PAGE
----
Last spring, Kara Isaac hit the scene with Close to You (Howard Books), a fun romance set in the same location where the Lord of the Rings movies were filmed. This fall, her second romance—Can’t Help Falling (Howard Books)—features an antique shop, a wardrobe, and a mysterious tea cup that brings together two C.S. Lewis fans. Kara tells us why the two books touch on J.R.R. Tolkien and C.S. Lewis, what it’s like the visit the locations in real life, and why storytelling is an amazing way to share truth…

Q: In Close to You, the character of Allison is a “disgraced academic” who now uses her English degree to guide tours around the real-life locations where they shot the Lord of the Rings and The Hobbit movies. Is that a thing?

It is definitely a thing! Of course, over ten years on from the release of the Lord of Rings movies it’s no longer nearly as big of an industry as it was back then but there are still companies that offer tours of Lord of the Rings and Hobbit locations and Hobbiton remains one of New Zealand’s most popular tourist attractions with more than 300,000 visitors a year.

Q: There’s something intriguing about setting your romance novel somewhere that’s a real place—but that is a tour spot because of events that never actually happened. As a writer, how much did you play with that dividing line as the characters were somewhere that is both real and yet magical?

I played with it as much as I felt I could without feeling like the particular scene was becoming farcical. In particular, the scenes where the characters are in real places but dressed up as Lord of the Rings characters were some of my favorite to write because there was that blurring of the lines between what was real and may be more magical. Jackson’s Uncle Louis was also one of my favorite secondary characters, because he loved dressing up as Gandalf; then there were also aspects of his character that made you wonder if he was even more like Gandalf than just being an old man who liked getting into costume!

Q: Have you been to these locations? Are they as amazing as one would imagine?

I have been to all of the locations around Wellington, where I live, and some of the ones that featured in the second half of the book in the South Island and yes, they are all as amazing as they sound! When I was writing Close To You I was either heavily pregnant with our second child or she was a newborn so I wasn’t able to make it to Hobbiton. But I did have friends who visited and graciously took 300 photos of it for me so I feel like I’ve been there. There are also a couple of locations in the story that require access to private land and/or by helicopter so I had to make do with research for those. Luckily for the people who go on those kinds of tours tend to be very generous about documenting them online.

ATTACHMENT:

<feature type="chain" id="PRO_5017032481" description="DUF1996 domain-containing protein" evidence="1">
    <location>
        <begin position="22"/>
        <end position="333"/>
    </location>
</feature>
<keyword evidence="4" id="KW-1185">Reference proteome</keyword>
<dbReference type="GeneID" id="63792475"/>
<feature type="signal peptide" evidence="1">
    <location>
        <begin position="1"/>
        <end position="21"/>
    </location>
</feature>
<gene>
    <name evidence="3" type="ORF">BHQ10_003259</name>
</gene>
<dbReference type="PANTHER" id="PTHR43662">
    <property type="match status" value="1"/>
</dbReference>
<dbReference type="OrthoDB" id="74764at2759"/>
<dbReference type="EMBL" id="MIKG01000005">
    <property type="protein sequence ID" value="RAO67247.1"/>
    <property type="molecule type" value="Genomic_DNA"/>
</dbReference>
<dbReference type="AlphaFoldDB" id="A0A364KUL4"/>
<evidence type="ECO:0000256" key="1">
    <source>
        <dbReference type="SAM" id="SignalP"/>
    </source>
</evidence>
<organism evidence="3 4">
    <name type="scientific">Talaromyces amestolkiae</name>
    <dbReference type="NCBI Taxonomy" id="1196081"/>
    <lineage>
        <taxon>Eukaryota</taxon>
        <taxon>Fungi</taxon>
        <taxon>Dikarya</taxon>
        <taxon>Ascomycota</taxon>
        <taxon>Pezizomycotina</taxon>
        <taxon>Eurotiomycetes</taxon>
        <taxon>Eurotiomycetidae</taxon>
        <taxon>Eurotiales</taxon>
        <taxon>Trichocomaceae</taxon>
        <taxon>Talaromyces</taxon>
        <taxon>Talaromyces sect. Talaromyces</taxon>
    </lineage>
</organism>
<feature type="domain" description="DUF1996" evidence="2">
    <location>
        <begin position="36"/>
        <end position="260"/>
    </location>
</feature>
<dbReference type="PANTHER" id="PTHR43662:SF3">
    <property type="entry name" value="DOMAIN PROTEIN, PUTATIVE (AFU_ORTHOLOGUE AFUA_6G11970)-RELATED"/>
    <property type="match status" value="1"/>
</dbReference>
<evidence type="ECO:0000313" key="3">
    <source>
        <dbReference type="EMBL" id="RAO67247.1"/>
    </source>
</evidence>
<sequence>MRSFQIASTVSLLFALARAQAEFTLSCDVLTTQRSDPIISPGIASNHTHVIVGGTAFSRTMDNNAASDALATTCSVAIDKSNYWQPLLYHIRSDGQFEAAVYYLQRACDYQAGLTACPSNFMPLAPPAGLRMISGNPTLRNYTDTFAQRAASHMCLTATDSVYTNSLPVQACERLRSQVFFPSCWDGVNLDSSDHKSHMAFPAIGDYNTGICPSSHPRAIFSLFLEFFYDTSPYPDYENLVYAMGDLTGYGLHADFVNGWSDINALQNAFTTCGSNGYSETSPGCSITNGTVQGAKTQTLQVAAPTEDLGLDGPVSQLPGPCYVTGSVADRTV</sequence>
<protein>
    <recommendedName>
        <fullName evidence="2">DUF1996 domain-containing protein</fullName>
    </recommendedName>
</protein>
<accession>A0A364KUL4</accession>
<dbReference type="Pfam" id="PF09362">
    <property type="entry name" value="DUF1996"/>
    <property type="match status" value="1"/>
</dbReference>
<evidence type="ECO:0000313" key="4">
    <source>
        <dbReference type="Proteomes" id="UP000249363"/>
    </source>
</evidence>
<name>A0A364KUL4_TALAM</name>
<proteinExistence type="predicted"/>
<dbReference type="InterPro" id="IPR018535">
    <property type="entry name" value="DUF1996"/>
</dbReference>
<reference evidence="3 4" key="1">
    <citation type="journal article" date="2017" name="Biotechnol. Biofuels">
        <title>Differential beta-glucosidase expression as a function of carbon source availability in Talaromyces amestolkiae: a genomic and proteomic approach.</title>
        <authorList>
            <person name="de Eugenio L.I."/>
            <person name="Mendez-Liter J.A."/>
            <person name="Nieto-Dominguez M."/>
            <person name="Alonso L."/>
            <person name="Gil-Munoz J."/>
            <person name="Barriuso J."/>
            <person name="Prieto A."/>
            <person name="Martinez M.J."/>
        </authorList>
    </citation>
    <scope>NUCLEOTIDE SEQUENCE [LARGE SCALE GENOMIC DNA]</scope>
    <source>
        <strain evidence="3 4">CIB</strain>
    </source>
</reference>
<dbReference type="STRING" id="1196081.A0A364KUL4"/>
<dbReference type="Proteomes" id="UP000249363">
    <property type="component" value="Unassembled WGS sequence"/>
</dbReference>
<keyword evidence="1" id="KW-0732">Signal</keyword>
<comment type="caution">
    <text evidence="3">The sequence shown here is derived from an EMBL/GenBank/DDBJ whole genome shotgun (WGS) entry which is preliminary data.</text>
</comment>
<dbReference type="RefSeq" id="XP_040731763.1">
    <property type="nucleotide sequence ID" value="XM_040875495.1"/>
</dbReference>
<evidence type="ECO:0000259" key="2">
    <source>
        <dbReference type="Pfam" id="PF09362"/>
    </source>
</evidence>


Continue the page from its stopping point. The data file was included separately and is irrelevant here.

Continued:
Q: What inspired the Narnia theme in Can’t Help Falling?

I’ve been a huge fan of the Chronicles of Narnia since I was a little girl. With Close To You having a Tolkien/Lord of the Rings theme, my editor and I were talking about what a story could be that was somehow connected. Tolkien and Lewis both taught at Oxford University at the same time, were friends and both belonged to a literary critique group known as the Inklings. So I pitched her the idea of a story set in Oxford with a Lewis/Narnia theme and thankfully she loved it.

Q: What do you want readers to take away from the story?

A common theme running through my stories is the one of second chances. Peter and Emelia are both burdened by regret about decisions they have made and struggle with feeling like their lives will always be defined by them. I would love it if readers took away that there is no mistake that they have made that God sees them as being defined by.

Q: As Lewis and Tolkien well knew, there’s something about storytelling that can get in so much deeper than simple facts and figures. Why do you think that storytelling is such an amazing way to communicate truth?

I think it’s because storytelling has a way of getting under our skin that nothing else does. We find ourselves absorbed in the characters and what they are going through and then, when our guard is down, we are often confronted with a truth that applies directly to us. For example, when David tried to cover up his sin with Bathsheba, the prophet Nathan told David a story of a rich man who had everything and yet took the one thing a poor man had of value. That impacted David so much more profoundly than Nathan going in and lecturing him about adultery ever could have done.

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